The blackthorn is a beautiful flowering bush covered in white blossoms during the spring. During the fall, it has terrific blue fruits and is about the size of a plum. Although people can consume them, experts do not recommend them. The taste is quite astringent and is mostly used to make liqueurs, vodka, and gin. However, that’s not all the blackthorn has going for it; it has some vicious thorns that will keep any intruder away. In fact, it’s so effective that farmers use it in their fields to prevent cattle from straying out of their designated areas (via The Spruce).
The Oregon grape is a member of the same family as the barberry plant… which means it’s not actually a grape. People also call this plant holly-leaved barberry. Why? Because the shape of its leaves is so similar to the holly plant. This plant doesn’t have spines on its branches but along the edges of the leaves instead. It produces small purple berries that resemble grapes but are sour. It grows well in the shade, making it perfect for growing under your windows to offer your home some protection (via NPS.gov).
10. The Prickly Pear Grows Well in Almost Any Garden, Making It Perfect for Home Protection
The prickly pear is one of the most cold-tolerant cacti in the United States, which means that it’s pretty hardy. So you don’t necessarily have to worry about being in a hot, arid climate. It’s primarily grown for its beautiful flowers and edible fruits, but it also works well at keeping away invaders. The flat pads are adorned with multiple spines across their surface, making them quite difficult to touch. The spines are so sharp that they can even puncture the toughest leather, so you want to keep this away from your regular gardening area (via Gardeners Path).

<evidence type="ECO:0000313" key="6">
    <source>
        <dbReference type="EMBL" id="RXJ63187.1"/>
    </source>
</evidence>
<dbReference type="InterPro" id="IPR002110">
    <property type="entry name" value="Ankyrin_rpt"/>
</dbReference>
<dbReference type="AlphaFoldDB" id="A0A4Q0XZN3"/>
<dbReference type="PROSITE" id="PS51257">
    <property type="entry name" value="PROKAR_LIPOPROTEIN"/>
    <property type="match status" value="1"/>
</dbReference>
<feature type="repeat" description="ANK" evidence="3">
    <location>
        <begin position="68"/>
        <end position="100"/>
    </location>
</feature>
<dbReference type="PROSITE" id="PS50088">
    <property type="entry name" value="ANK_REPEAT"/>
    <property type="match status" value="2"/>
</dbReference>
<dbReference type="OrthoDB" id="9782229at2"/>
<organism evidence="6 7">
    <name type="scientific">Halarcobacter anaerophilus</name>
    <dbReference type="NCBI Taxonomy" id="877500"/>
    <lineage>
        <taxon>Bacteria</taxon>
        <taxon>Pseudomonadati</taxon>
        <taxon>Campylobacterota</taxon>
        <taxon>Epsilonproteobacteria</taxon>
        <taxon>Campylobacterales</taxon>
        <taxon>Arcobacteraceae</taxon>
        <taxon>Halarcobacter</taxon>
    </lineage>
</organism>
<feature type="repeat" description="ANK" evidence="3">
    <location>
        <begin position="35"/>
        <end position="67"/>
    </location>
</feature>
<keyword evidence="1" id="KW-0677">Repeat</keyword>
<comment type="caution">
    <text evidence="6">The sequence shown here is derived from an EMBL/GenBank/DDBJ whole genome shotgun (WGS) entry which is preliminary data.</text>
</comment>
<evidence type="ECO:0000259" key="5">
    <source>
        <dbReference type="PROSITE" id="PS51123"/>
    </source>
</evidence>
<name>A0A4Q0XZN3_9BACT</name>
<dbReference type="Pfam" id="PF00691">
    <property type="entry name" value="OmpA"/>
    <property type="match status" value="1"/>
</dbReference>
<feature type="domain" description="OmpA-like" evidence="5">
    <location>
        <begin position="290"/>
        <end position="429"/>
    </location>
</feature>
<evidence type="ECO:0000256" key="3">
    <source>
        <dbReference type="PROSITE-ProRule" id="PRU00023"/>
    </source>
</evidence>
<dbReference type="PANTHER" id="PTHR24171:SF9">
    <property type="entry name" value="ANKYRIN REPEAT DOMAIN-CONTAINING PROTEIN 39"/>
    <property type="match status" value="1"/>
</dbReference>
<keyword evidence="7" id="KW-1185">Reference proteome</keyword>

9. Golden Bamboo Does Its Job Without Being Dangerous
Have you ever seen a bamboo forest? The first thing you’ll notice is how thick it is. Golden bamboo is known for growing into a dense impenetrable barrier that can be difficult for a single person to squeeze through quietly. It’s one of the noisiest bamboos out there so that if a person tries to break through, they’ll rattle and clack against each other, alerting you to the presence of someone. If someone tries to cut it down, it will leave jagged edges that can easily cut skin, making trying to break in not a pleasant experience. It’s also a great idea for privacy in general as well! (via The Spruce).
Barberry is the name for 400 different evergreen shrubs that can vary in size from three to ten feet. That’s a lot of variety, so knowing the different types can help you pick the right one to use around your home. It is very drought-resistant, so it doesn’t need much watering, and it is capable of growing in almost any kind of soil. The foliage tends to be a rich, bright red, but the danger lies with the branches. There is a single thorn at each node. However, there are many thorns to contend with since it grows so dense. Be sure to check the laws of your state, however, as some species are considered invasive and are illegal to grow in your yard (via BHG).
7. The Chinese Jujube Appears Harmless and Tasty but Hides a Dark Secret